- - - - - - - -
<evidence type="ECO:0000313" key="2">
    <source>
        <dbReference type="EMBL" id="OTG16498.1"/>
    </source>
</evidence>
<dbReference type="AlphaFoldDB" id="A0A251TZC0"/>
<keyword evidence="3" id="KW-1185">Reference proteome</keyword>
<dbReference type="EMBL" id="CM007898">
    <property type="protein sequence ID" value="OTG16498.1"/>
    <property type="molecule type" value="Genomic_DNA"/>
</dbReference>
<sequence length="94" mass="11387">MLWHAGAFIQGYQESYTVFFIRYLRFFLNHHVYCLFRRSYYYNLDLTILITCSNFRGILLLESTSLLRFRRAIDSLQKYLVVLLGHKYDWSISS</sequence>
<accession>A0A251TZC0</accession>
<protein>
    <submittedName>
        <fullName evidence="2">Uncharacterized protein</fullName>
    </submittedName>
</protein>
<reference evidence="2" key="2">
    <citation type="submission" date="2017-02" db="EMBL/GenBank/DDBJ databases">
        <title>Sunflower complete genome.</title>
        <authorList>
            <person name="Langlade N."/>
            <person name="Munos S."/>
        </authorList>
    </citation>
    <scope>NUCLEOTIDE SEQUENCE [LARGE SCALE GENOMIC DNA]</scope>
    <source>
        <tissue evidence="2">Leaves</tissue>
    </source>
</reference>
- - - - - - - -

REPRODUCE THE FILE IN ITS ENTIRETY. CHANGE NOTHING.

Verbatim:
<evidence type="ECO:0000313" key="2">
    <source>
        <dbReference type="EMBL" id="OTG16498.1"/>
    </source>
</evidence>
<dbReference type="AlphaFoldDB" id="A0A251TZC0"/>
<keyword evidence="3" id="KW-1185">Reference proteome</keyword>
<dbReference type="EMBL" id="CM007898">
    <property type="protein sequence ID" value="OTG16498.1"/>
    <property type="molecule type" value="Genomic_DNA"/>
</dbReference>
<sequence length="94" mass="11387">MLWHAGAFIQGYQESYTVFFIRYLRFFLNHHVYCLFRRSYYYNLDLTILITCSNFRGILLLESTSLLRFRRAIDSLQKYLVVLLGHKYDWSISS</sequence>
<accession>A0A251TZC0</accession>
<protein>
    <submittedName>
        <fullName evidence="2">Uncharacterized protein</fullName>
    </submittedName>
</protein>
<reference evidence="2" key="2">
    <citation type="submission" date="2017-02" db="EMBL/GenBank/DDBJ databases">
        <title>Sunflower complete genome.</title>
        <authorList>
            <person name="Langlade N."/>
            <person name="Munos S."/>
        </authorList>
    </citation>
    <scope>NUCLEOTIDE SEQUENCE [LARGE SCALE GENOMIC DNA]</scope>
    <source>
        <tissue evidence="2">Leaves</tissue>
    </source>
</reference>